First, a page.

How to secondhand shop, swap and scavenge during lockdown

People at a front door wearing masks, handing over a delivery package.

Whether you enjoy an op shop excursion for the budget-friendly prices or more sustainable consumption, things have certainly changed in how we shop for preloved items.

Secondhand shop doors have swung open and shut as lockdown requirements have changed across the country over the last 18 months. Happily, this hasn’t meant trade has stopped altogether, with many of the major op shop groups including Vinnies, the Salvos and the Red Cross moving to online sales.

Existing online sales platforms like Gumtree and Facebook Marketplace which enable secondhand shopping and swapping between individuals have also had to address pandemic restrictions. And informal social media groups dedicated to collecting and repurposing street finds have also had to question the kind of activity they’re promoting, especially in areas where residents are only allowed to leave home for essential reasons.

This has left many op shoppers and sustainable street bounty hunters with questions and quandaries. Let’s explore a few of these below.

Are op shops open during lockdown?

If you’re in an area where lockdowns limit “non-critical” retail services to click-and-collect or home delivery, like in Greater Sydney and Melbourne, then op shops will be closed. But, there are still options for buying from and donating to op shops.

Looking to buy from op shops during lockdown?

While you can’t walk into a physical store, many op shops have developed nifty online shopping options, either via their own websites or platforms like ebay. These include:

  • The Salvation Army. You can shop directly from the Salvos Stores website for delivery. There’s a choice between standard or express post (which you’ll need to budget for) or a click-and-collect option for shoppers who can visit participating stores in line with government restrictions.
  • St Vincent de Paul Society. The online sales for Vinnies is run through ebay, with bidding and ‘Buy it now’ options. Postage around Australia is $5, and there’s also click-and-collect from specific stores when possible.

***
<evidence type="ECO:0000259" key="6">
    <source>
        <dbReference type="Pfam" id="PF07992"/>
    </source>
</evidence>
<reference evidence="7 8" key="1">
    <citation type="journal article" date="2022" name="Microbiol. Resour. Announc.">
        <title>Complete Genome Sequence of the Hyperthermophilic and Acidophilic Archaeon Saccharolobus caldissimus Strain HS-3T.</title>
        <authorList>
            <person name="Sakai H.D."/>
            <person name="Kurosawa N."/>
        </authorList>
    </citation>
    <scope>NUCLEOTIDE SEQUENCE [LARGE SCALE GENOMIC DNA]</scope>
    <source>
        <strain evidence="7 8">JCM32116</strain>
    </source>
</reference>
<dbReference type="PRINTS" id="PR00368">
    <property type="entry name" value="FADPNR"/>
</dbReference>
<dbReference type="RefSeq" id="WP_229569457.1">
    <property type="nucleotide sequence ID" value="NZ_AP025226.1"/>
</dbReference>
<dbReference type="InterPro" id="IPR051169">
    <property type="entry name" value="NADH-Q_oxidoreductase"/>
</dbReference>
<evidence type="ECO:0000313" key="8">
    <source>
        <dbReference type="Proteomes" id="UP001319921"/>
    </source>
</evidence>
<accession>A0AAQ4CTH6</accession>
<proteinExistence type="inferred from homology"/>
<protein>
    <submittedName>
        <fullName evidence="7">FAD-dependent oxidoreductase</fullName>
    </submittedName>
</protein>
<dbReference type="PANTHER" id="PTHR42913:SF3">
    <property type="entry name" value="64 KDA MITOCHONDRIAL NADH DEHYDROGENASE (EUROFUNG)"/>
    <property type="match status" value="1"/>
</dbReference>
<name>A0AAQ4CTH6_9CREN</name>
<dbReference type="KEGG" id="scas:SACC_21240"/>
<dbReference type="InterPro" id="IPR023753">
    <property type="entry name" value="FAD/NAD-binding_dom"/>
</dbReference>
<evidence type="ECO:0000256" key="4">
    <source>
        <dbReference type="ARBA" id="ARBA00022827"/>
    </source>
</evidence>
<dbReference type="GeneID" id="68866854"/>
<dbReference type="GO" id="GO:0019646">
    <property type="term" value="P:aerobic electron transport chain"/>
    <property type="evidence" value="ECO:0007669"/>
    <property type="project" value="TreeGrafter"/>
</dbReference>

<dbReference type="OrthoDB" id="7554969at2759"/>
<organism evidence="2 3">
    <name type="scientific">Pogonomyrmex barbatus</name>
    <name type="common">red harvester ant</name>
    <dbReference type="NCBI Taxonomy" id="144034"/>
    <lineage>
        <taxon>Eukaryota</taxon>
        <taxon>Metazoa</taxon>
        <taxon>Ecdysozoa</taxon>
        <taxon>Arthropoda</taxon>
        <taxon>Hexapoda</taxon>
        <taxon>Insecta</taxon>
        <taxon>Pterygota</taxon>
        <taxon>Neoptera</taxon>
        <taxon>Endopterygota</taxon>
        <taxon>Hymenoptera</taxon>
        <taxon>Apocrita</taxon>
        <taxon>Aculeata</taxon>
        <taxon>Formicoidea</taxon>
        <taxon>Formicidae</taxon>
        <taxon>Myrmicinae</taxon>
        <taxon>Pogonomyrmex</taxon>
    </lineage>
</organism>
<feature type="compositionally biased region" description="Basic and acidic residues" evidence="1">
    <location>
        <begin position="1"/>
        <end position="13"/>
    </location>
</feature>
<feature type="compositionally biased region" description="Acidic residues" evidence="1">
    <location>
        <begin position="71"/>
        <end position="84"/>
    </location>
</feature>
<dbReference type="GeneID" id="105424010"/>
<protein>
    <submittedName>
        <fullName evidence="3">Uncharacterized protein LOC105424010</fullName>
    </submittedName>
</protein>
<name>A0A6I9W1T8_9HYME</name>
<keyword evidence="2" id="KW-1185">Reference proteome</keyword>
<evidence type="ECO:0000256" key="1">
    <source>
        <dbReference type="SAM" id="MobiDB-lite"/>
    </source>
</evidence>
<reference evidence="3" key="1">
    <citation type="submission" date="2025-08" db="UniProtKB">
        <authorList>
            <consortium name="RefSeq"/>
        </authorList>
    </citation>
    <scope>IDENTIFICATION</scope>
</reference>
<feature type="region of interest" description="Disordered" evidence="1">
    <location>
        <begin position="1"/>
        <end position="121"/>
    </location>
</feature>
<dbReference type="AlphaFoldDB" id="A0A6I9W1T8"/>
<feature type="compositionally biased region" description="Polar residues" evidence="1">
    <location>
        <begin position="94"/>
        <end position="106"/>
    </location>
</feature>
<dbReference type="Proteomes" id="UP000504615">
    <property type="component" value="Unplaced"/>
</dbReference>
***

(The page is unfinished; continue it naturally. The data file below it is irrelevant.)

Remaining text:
• Australian Red Cross Shop. You can find online Red Cross op shop sales alongside their first aid products and gift cards. Shipping is $10 as standard or free on orders over $100.
  • Lifeline. While there isn’t a central online store for lifeline, individual stores like Lifeline Northern Beaches are selling items through their dedicated sites. Postage costs depend on spend.
  • Wayside Chapel. This Sydney-based charity is operating online via the schmick Wayside Chapel op shop website. Shipping is calculated after check-out based on your order and where you live in Australia. 

Looking to donate to op shops during lockdown?

The important thing to always remember about donating to op shops is that dumping out the front of stores or donation bins is illegal. This goes for new as well as broken or soiled items, as products can be damaged further or stolen if left on the street, and the charities are left to foot the clean-up bill.

There are still some opportunities to donate items to op shops while in lockdown, but these are limited and can’t be done in-store when shops are closed. You are still able to drop off items to Lifeline clothing bins in specific areas, and Vinnies has dedicated donation stations around Sydney in addition to its system of donation bins. However, other groups like the Salvos have halted donations during lockdown.

Can I use Gumtree during lockdown?

Depending on your circumstances, you may still be able to buy and sell goods through Gumtree and other online sales platforms like Facebook Marketplace.

The standard advice from these kinds of services is to first follow any Covid-related government directives in your area. So, if you’re limited to travel within certain distances, don’t go beyond this area to buy or sell items. And if you’re only allowed to leave your home for essential services, a pick-up or drop-off may not be on this list depending on what you’re buying, and postage could be preferable.

In an effort to minimise social contact and the risk of spreading infection, these platforms encourage things like live video inspections over physical interactions, contactless delivery options, contactless pick-ups and drop-offs, going cashless and cleaning items before and after sales. And of course, if you’re in quarantine waiting for a Covid test result, now is not the time to be receiving or sending deliveries.

Can I pick up street bounty during lockdown?

You can find some choice pieces during scheduled clean-up service weeks in your neighbourhood, but grabbing discarded kerbside items gets a little complicated during a global pandemic.

Generally, this is a positive community activity that can help reduce household items going to landfill by extending the life of products. Unfortunately, there’s not clear information from local or state governments around practices like street bounty hunting during lockdown.  

Once again, following government guidelines and hygiene practices is a good starting point. That means no street browsing outside valid lockdown areas or essential trips, and disinfecting items before bringing them home. This could mean some street bounty doesn’t find a new home, but the old adage of ‘better safe than sorry’ is prudent during a pandemic.

If you want to match your financial choices with your sustainable ethos, check out these green loans and ethical banking options.

Or, hear more about ethical shopping from The Finance Burrito in the episode below.